The current Boot.ini is:
[boot loader]
timeout=30
default=multi(0)disk(0)rdisk(0)partition(1)\WINNT
[operating systems]
multi(0)disk(0)rdisk(0)partition(1)\WINNT="Microsoft Windows 2000 Server" /fastdetect
multi(0)disk(1)rdisk(0)partition(1)\WINNT="Mirror Disk 2000 Server" /fastdetect

Thanks again for your help
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SysExpertCommented:
That could well mean that this is a Software Mirror , done in Windows via the Disk Manager, not via hardware.

Slow, , but it works.

You may need to break the windows Mirror and rebuild.
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marishalAuthor Commented:
So by breaking the windows mirror the contents of each disk will remain intact, right?
If I then move the Windows disk into position 0 it should boot no problems?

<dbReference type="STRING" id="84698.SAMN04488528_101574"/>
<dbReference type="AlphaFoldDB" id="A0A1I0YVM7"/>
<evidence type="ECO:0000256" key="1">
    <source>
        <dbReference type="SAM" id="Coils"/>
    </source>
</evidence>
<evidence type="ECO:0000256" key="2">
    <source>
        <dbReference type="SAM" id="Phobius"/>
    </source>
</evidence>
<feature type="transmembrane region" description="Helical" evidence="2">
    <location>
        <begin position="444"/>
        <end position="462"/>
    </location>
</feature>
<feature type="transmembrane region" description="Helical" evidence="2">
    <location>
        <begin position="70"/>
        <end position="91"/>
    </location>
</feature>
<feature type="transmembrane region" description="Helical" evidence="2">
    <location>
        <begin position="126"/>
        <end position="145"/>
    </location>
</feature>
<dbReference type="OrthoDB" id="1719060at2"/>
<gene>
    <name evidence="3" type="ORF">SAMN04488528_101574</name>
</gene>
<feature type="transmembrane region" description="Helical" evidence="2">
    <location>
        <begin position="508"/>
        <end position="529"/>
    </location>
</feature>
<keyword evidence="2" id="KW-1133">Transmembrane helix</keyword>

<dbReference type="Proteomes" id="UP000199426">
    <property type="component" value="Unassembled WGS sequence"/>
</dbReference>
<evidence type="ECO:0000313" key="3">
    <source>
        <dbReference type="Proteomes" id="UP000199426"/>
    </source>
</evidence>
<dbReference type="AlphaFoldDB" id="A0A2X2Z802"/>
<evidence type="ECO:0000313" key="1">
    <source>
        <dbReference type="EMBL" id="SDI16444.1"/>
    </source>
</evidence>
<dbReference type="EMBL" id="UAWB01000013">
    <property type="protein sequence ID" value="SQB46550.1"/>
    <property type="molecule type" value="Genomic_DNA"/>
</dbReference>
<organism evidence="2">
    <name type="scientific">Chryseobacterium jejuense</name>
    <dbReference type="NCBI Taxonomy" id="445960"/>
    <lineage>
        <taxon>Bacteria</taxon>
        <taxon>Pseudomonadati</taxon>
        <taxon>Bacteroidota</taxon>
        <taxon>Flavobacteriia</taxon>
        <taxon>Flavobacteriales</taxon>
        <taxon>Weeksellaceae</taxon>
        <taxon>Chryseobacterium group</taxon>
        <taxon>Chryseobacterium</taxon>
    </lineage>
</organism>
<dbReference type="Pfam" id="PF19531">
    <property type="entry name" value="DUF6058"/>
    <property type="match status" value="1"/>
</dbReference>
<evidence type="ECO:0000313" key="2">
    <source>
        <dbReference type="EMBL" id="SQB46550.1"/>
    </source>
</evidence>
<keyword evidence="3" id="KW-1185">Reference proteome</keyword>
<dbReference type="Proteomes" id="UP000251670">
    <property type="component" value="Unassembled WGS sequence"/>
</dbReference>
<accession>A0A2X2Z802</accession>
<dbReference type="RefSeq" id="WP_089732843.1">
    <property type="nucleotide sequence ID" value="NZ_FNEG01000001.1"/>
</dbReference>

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SysExpertCommented:
Since they are mirrored, you automatically have a spare, so you are going to have to test.

Yes it should work.

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andyalderCommented:
It's quite a  mess; I wouldn't touch it without a guaranteed backup and some monetary guarantee which could either end up as getting a full day's pay for perhaps 10 minutes work in exchange for fixing  it however long it takes.

We are told that bays 0 and 3 are empty and yet boot.ini suggests bays 0 and 1 have disks in them, mirrored with windows software RAID. I guess it's possible to count the wrong way or the numbering on the chassis is backwards.

It *is* possible to make that boot.ini match the fault description including disk positions but it involves retro-fitting a hardware RAID controller and presenting the logical disks to the OS in a stupid way. You can make a RAID controller present 4 logical disk as 0,1,2,3 when the disks are in slots 1,2,4,5 but why?

And yes, the ML370G3 was shipped with or without RAID controller depending on what you ordered; onboard non-RAID SCSI is/was included so you could put a tape drive in it.

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marishalAuthor Commented: